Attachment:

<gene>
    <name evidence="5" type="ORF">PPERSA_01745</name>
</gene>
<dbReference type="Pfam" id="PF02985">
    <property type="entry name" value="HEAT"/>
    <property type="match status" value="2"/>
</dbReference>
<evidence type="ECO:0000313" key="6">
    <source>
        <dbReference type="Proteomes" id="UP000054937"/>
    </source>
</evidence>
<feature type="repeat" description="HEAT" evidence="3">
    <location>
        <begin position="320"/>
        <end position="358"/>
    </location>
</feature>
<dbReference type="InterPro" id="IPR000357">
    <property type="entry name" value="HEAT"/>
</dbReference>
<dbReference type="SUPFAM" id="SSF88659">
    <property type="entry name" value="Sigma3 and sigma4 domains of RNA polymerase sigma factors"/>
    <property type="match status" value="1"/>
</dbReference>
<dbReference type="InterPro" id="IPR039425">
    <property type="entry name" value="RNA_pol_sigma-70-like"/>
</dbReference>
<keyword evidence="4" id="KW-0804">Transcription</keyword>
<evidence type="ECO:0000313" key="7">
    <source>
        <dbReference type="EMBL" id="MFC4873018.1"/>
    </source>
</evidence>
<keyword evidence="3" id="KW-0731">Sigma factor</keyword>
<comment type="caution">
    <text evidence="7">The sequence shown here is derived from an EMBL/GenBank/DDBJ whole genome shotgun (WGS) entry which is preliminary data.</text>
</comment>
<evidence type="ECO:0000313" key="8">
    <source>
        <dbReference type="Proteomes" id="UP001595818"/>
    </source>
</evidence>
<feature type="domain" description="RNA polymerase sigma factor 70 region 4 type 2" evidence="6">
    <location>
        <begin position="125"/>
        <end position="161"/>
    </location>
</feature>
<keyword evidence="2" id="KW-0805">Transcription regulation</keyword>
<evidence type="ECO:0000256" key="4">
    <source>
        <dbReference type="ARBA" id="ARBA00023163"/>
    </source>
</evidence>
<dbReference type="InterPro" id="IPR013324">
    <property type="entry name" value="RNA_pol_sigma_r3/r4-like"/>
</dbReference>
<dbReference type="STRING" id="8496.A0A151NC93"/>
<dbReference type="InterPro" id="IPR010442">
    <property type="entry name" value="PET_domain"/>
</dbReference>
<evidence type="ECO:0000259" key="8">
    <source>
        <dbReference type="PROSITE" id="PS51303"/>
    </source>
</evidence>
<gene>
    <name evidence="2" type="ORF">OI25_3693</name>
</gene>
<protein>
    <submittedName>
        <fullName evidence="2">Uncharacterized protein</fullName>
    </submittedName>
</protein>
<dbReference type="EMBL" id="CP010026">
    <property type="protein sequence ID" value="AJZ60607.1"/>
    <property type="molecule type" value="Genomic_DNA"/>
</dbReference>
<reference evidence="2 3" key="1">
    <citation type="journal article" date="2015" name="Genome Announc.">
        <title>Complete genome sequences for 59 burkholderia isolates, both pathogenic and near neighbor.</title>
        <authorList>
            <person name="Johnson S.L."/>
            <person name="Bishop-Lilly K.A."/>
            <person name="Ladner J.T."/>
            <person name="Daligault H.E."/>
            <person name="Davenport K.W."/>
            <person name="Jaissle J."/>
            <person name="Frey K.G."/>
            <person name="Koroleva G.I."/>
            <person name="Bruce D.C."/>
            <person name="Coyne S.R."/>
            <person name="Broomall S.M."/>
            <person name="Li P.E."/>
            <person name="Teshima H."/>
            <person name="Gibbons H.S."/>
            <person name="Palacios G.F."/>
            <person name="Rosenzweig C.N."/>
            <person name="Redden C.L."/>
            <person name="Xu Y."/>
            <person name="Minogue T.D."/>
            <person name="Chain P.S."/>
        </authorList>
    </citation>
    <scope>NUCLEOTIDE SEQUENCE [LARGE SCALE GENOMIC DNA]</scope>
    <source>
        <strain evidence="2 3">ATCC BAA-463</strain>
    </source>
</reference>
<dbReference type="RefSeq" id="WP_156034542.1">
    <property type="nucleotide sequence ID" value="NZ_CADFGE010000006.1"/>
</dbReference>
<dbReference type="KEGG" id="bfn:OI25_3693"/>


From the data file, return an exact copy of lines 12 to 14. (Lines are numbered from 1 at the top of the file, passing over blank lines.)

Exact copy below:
</evidence>
<feature type="repeat" description="HEAT" evidence="3">
    <location>